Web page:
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fair, which occurred about six o'clock in the evening, we captured a prisoner, from whom I learned that he belonged to Hay's Louisiana brigade, which was a part of Ewell's corps, the whole of which, and also that of Longstreet, was in our immediate vicinity. A deserter, who came in shortly afterward, confirmed his statement. Thiswith the greater portion of the command which he led in the last charge. The force which we encountered on Monday morning in our front was Johnson's division of Ewell's corps, from eight to ten thousand strong. The whole number of my division which have reported at Harper's Ferry and Bloody Run and other places exceeds five tho thirty miles, reached Winchester about ten o'clock that night. In the mean time, at about six o'clock that afternoon, I learned from prisoners and deserters that Ewell's and Longstreet's corps of Lee's army were in front of me. This was the first intimation I had received of the fact, and it brought to my mind, for the first time
in for the Eleventh, but so they had too for — Ewell, already marching down from York to rejoin Leeortunity, it began to pour in its volleys upon Ewell's flank. The audacity of a single brigade attsaid it was. The rifle-pits had been regained; Ewell's corps had been substantially repulsed. The Reliable intelligence placed his advance thus: Ewell's corps on the Susquehanna, Harrisburgh, and Cnemy on the Cashtown road, and the junction of Ewell's corps coming in on the York and Harrisburgh tomac through Hagerstown and Williamsport, General Ewell had been instructed to send a division eas, had been actively engaged on the left of General Ewell during the progress of the latter into Mar As I was not with our advance, under Lieutenant-General Ewell, I shall not be able to give you as fotomac two days after his corps. I learn that Ewell's crossed on the twenty-second June--one portin front, which comprised the corps of Hill and Ewell, sixty-two thousand strong. The shock was awf[44 more...]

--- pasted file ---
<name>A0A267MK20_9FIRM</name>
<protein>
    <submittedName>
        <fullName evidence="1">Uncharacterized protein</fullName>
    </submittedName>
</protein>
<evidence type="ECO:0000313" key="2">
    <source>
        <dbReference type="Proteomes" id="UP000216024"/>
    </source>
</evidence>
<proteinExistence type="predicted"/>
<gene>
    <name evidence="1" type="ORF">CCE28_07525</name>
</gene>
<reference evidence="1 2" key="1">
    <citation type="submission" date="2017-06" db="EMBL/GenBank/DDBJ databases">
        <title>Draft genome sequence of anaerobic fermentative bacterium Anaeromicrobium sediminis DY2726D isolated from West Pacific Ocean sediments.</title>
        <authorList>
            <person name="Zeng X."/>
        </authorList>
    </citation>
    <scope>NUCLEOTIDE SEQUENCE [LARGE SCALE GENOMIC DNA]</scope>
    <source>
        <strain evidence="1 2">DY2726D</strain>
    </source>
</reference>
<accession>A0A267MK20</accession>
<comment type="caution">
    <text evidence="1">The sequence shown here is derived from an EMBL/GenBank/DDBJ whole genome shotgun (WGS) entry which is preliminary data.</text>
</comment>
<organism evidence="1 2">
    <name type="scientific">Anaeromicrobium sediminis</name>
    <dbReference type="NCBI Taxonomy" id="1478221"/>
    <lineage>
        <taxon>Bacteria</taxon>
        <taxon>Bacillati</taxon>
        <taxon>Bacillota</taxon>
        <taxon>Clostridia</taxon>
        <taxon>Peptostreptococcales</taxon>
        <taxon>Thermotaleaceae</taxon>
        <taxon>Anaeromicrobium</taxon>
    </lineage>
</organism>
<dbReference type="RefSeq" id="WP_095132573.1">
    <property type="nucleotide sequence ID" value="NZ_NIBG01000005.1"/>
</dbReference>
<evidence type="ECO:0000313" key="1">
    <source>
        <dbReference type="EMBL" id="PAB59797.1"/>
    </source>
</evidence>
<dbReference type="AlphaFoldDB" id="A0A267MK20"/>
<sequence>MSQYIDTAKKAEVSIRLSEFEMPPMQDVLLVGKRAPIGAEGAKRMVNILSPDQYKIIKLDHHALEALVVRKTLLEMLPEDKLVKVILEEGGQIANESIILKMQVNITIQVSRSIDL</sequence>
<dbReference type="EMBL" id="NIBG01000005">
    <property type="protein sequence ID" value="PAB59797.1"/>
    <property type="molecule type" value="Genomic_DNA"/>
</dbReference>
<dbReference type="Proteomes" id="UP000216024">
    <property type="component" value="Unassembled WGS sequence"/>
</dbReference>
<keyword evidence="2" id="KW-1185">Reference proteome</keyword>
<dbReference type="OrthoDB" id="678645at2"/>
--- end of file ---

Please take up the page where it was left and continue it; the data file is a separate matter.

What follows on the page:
lry that night, until numbers of the regiment came straggling in and gave themselves up as prisoners of war. Other cavalry moved up and down the road upon which the train was standing, and some most amusing scenes occurred. The train belonged to Ewell's division, and had in it also a large number of private carriages and teams, containing officers' baggage. Four regiments were doing guard-duty, but as they judged of the future by the past, they supposed our army would rest two or three monthsssible to tell the number of vehicles of all descriptions captured; the road was crowded with them for at least ten miles; there were ambulances filled with wounded officers and privates from the battle-field of Gettysburgh; ambulances containing Ewell's, Early's, and other officers' baggage; ambulances filled with delicacies stolen from stores in Pennsylvania; four and six mule and horse teams; some filled with barrels of molasses, others with flour, hams, meal, clothing, ladies' and childrens